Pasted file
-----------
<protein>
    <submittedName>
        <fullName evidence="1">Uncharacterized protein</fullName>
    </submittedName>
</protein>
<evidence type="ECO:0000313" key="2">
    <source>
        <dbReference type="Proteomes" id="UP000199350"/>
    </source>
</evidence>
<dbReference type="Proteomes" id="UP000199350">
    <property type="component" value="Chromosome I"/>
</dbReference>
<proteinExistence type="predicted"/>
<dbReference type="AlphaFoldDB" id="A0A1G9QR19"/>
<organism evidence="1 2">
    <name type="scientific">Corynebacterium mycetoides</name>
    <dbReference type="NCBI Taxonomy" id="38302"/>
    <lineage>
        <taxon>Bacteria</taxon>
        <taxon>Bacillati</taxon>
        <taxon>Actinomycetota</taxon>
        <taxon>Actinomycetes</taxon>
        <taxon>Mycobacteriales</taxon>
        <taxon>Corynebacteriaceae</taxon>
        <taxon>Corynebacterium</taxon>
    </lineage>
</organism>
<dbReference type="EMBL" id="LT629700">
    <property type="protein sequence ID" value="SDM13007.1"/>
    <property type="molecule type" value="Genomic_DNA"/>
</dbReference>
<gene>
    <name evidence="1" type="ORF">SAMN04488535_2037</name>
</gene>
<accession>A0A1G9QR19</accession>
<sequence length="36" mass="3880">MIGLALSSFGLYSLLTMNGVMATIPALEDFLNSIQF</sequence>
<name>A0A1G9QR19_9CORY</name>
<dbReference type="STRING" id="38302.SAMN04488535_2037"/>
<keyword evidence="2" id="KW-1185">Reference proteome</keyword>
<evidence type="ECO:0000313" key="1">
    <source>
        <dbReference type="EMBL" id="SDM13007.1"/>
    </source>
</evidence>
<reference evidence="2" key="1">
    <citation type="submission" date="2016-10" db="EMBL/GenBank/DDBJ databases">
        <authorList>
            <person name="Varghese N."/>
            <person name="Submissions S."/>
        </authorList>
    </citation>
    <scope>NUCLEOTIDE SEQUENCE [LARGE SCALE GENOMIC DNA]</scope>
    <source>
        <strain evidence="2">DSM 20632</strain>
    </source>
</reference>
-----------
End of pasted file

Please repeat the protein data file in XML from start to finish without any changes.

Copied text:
<protein>
    <submittedName>
        <fullName evidence="1">Uncharacterized protein</fullName>
    </submittedName>
</protein>
<evidence type="ECO:0000313" key="2">
    <source>
        <dbReference type="Proteomes" id="UP000199350"/>
    </source>
</evidence>
<dbReference type="Proteomes" id="UP000199350">
    <property type="component" value="Chromosome I"/>
</dbReference>
<proteinExistence type="predicted"/>
<dbReference type="AlphaFoldDB" id="A0A1G9QR19"/>
<organism evidence="1 2">
    <name type="scientific">Corynebacterium mycetoides</name>
    <dbReference type="NCBI Taxonomy" id="38302"/>
    <lineage>
        <taxon>Bacteria</taxon>
        <taxon>Bacillati</taxon>
        <taxon>Actinomycetota</taxon>
        <taxon>Actinomycetes</taxon>
        <taxon>Mycobacteriales</taxon>
        <taxon>Corynebacteriaceae</taxon>
        <taxon>Corynebacterium</taxon>
    </lineage>
</organism>
<dbReference type="EMBL" id="LT629700">
    <property type="protein sequence ID" value="SDM13007.1"/>
    <property type="molecule type" value="Genomic_DNA"/>
</dbReference>
<gene>
    <name evidence="1" type="ORF">SAMN04488535_2037</name>
</gene>
<accession>A0A1G9QR19</accession>
<sequence length="36" mass="3880">MIGLALSSFGLYSLLTMNGVMATIPALEDFLNSIQF</sequence>
<name>A0A1G9QR19_9CORY</name>
<dbReference type="STRING" id="38302.SAMN04488535_2037"/>
<keyword evidence="2" id="KW-1185">Reference proteome</keyword>
<evidence type="ECO:0000313" key="1">
    <source>
        <dbReference type="EMBL" id="SDM13007.1"/>
    </source>
</evidence>
<reference evidence="2" key="1">
    <citation type="submission" date="2016-10" db="EMBL/GenBank/DDBJ databases">
        <authorList>
            <person name="Varghese N."/>
            <person name="Submissions S."/>
        </authorList>
    </citation>
    <scope>NUCLEOTIDE SEQUENCE [LARGE SCALE GENOMIC DNA]</scope>
    <source>
        <strain evidence="2">DSM 20632</strain>
    </source>
</reference>